Embracing Emotions at Work
Have you ever had a breakdown at the office, or tried to face a colleague who was upset? Maybe you cried because you were overworked, like Mark, who had to cancel dinner plans on his birthday to work overtime, or Gibson, who shed a tear when his colleague didn’t contribute to his company project. Or maybe you cried because you were happy, like Samiah, who convinced her company to award $10,000 in scholarships to young women of color.
Regardless of your experience, emotions are a fact of life—extending beyond our personal lives to the workplaces in which we spend our time. Acknowledging the role they play is the first step to creating a positive and sustainable workplace environment.
The Role of Emotions at Work
In No Hard Feelings: The Secret Power Of Embracing Emotions At Work, co-authors Liz Fosslien and Mollie West Duffy break down the myth that suppressing your emotions at work is key to professionalism. Instead, they argue, embracing our emotions can help us foster a better workplace experience and enable us to lead more fulfilling careers. For example, recognizing feelings of envy can teach us about our aspirations. Disappointment or frustration, such as after missing a deadline or receiving negative feedback from a higher up, can give us the clarity and motivation we need to achieve our goals.
The trouble begins when we let ourselves become overwhelmed by too much negative emotion at work. It can seem difficult to manage these emotions in a healthy or “professional” way, so we often suppress them instead, letting them build until we act out.
If you find yourself navigating an uncomfortable situation at work where emotions are running high, follow these strategies to stay calm and turn that negative energy into something more productive.
Understanding Others’ Emotions
Pay attention to nonverbal cues: You’ll often notice a change in behavior before an employee admits that something is wrong, or has an emotional outburst. Look out for signs of negative emotions—frowning, crossed arms, withdrawal, avoiding eye contact—so that you can anticipate an employee’s needs and address them early on.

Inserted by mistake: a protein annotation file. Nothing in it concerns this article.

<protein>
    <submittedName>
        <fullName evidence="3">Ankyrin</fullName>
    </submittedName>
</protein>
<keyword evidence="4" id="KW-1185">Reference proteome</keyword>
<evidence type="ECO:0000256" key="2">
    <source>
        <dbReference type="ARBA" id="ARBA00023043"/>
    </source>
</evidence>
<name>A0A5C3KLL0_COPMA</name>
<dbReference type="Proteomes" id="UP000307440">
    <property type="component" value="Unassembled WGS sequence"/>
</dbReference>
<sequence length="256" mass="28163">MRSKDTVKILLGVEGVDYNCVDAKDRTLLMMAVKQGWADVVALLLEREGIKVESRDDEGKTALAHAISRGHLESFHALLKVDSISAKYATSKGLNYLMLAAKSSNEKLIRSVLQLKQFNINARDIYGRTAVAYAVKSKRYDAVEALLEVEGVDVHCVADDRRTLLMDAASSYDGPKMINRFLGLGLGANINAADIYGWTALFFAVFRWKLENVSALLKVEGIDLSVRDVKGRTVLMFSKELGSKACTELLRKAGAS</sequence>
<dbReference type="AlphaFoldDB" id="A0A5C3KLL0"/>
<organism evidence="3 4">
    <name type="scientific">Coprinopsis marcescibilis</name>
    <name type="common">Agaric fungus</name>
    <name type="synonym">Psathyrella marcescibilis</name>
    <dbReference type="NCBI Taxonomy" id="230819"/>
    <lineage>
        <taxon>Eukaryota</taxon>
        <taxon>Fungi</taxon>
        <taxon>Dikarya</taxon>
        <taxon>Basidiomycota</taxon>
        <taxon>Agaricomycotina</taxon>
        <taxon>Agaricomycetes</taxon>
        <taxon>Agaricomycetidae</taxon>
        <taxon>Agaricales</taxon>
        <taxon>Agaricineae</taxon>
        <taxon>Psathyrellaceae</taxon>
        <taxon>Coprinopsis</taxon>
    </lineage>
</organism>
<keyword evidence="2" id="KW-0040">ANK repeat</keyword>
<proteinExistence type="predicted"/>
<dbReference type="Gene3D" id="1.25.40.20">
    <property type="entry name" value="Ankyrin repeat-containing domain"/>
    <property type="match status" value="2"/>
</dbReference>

Listen to what they have to say: Don’t be judgmental or attempt to trivialize the issue. Instead, support the individual by giving them the space to vent, and don’t interrupt while they do so.
Acknowledge their feelings: Acknowledging another person’s thoughts and feelings doesn’t have to mean that you approve or agree with them. Phrases like, “I’m sorry that happened,” or, “That must have been a very frustrating experience,” allow the person to feel heard and ultimately understood.
Ask them what they need: Ask the person what they need to feel better. Do they want to talk about what happened? Would they prefer to step out and take a break? Ask them why they are feeling what they’re feeling, and (if you can) help them find the root cause of the problem and start thinking about a resolution.
Set expectations: If you’re a manager or in a position of authority, it’s important to set expectations about what behavior is acceptable and what’s not welcome in your workplace. There’s a difference between crying in the bathroom and screaming at another employee in front of a team.
Understanding Your Own Emotions
Identify what you’re feeling: Are you angry, sad, or stressed? Acknowledging your emotions can lead to understanding, personal growth, and even change. Don’t suppress them!
Excuse yourself: We all react differently when we’re upset. Some of us sweat, some of us get red in the face, some of us cry or shake. Whatever your reaction, take some time to acknowledge your physical responses to the emotions that you’re feeling.
Try some deep breathing or counting exercises. Take a walk around the office or step outside for some fresh air. Do what you need to do to calm down and get yourself back in control. This doesn’t have to draw attention or cause a scene, either. Simply asking, “Do you mind if I step out and get a drink of water?” can remove you from the situation, get your mind focused on something else, and allow you to regain your composure.
Communicate: Avoid communicating and making decisions until you’re no longer heated. Then be honest about what upset you to help prevent a similar occurrence from happening in the future. If someone upset you directly, try to have a conversation with them about it, or write down your feelings if that’s more helpful for you to prevent further escalation.
If you were getting emotional due to a particular project or other work-related stressor, set up a one-on-one meeting with your manager to talk through what’s working and what isn’t. Don’t hesitate to consult your Human Resources team if you need additional help, advice, or someone to act as a mediator.
Problem solve: Once you have a clear head, think back to why you became emotional, and ask yourself what can be done about it. Why do you think you reacted the way you did? What can you personally change, or what can be done to change someone else’s behavior, the project you’re working on, or the workplace as a whole? Your emotions can reveal a lot about what’s going well at work, and what can be done differently, if you’re willing to embrace them.